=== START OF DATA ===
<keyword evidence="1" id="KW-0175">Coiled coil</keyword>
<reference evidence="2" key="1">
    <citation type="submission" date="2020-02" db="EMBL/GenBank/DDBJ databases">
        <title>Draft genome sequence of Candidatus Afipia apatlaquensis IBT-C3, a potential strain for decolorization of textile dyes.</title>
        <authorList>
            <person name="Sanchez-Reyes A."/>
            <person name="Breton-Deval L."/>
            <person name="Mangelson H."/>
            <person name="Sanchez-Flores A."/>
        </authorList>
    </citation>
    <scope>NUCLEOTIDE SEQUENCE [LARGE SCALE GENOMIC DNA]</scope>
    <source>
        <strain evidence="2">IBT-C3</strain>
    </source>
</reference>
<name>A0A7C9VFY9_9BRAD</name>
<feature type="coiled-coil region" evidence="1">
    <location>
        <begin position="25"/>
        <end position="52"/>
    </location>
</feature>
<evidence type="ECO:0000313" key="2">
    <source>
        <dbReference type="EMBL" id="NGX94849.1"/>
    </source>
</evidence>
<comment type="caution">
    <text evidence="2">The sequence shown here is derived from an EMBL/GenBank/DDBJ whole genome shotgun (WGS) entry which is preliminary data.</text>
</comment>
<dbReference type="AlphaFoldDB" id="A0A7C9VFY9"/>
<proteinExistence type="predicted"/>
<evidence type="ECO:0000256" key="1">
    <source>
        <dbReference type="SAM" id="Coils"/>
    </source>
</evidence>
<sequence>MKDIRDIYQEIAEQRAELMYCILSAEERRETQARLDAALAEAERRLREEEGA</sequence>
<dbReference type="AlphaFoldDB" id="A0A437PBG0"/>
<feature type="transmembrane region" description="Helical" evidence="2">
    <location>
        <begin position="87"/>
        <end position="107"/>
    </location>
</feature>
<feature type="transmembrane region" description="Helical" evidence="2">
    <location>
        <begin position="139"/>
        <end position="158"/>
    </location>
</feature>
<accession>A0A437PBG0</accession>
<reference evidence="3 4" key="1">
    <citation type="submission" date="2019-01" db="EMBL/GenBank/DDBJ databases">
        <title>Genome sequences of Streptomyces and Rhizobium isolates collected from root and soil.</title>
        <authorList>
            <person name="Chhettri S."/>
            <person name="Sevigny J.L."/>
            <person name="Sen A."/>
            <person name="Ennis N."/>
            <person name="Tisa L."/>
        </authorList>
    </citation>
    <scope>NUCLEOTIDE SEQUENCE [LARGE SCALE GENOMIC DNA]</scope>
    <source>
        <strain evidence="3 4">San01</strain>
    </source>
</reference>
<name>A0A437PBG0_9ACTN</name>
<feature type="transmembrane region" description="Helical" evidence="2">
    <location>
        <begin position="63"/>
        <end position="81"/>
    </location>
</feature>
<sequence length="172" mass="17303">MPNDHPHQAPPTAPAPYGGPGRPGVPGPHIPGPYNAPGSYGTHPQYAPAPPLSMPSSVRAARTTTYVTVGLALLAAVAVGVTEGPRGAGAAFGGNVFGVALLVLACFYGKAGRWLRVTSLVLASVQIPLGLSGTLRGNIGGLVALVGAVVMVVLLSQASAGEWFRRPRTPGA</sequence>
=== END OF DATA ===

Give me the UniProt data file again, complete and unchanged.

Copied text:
<keyword evidence="1" id="KW-0175">Coiled coil</keyword>
<reference evidence="2" key="1">
    <citation type="submission" date="2020-02" db="EMBL/GenBank/DDBJ databases">
        <title>Draft genome sequence of Candidatus Afipia apatlaquensis IBT-C3, a potential strain for decolorization of textile dyes.</title>
        <authorList>
            <person name="Sanchez-Reyes A."/>
            <person name="Breton-Deval L."/>
            <person name="Mangelson H."/>
            <person name="Sanchez-Flores A."/>
        </authorList>
    </citation>
    <scope>NUCLEOTIDE SEQUENCE [LARGE SCALE GENOMIC DNA]</scope>
    <source>
        <strain evidence="2">IBT-C3</strain>
    </source>
</reference>
<name>A0A7C9VFY9_9BRAD</name>
<feature type="coiled-coil region" evidence="1">
    <location>
        <begin position="25"/>
        <end position="52"/>
    </location>
</feature>
<evidence type="ECO:0000313" key="2">
    <source>
        <dbReference type="EMBL" id="NGX94849.1"/>
    </source>
</evidence>
<comment type="caution">
    <text evidence="2">The sequence shown here is derived from an EMBL/GenBank/DDBJ whole genome shotgun (WGS) entry which is preliminary data.</text>
</comment>
<dbReference type="AlphaFoldDB" id="A0A7C9VFY9"/>
<proteinExistence type="predicted"/>
<evidence type="ECO:0000256" key="1">
    <source>
        <dbReference type="SAM" id="Coils"/>
    </source>
</evidence>
<sequence>MKDIRDIYQEIAEQRAELMYCILSAEERRETQARLDAALAEAERRLREEEGA</sequence>
<dbReference type="AlphaFoldDB" id="A0A437PBG0"/>
<feature type="transmembrane region" description="Helical" evidence="2">
    <location>
        <begin position="87"/>
        <end position="107"/>
    </location>
</feature>
<feature type="transmembrane region" description="Helical" evidence="2">
    <location>
        <begin position="139"/>
        <end position="158"/>
    </location>
</feature>
<accession>A0A437PBG0</accession>
<reference evidence="3 4" key="1">
    <citation type="submission" date="2019-01" db="EMBL/GenBank/DDBJ databases">
        <title>Genome sequences of Streptomyces and Rhizobium isolates collected from root and soil.</title>
        <authorList>
            <person name="Chhettri S."/>
            <person name="Sevigny J.L."/>
            <person name="Sen A."/>
            <person name="Ennis N."/>
            <person name="Tisa L."/>
        </authorList>
    </citation>
    <scope>NUCLEOTIDE SEQUENCE [LARGE SCALE GENOMIC DNA]</scope>
    <source>
        <strain evidence="3 4">San01</strain>
    </source>
</reference>
<name>A0A437PBG0_9ACTN</name>
<feature type="transmembrane region" description="Helical" evidence="2">
    <location>
        <begin position="63"/>
        <end position="81"/>
    </location>
</feature>
<sequence length="172" mass="17303">MPNDHPHQAPPTAPAPYGGPGRPGVPGPHIPGPYNAPGSYGTHPQYAPAPPLSMPSSVRAARTTTYVTVGLALLAAVAVGVTEGPRGAGAAFGGNVFGVALLVLACFYGKAGRWLRVTSLVLASVQIPLGLSGTLRGNIGGLVALVGAVVMVVLLSQASAGEWFRRPRTPGA</sequence>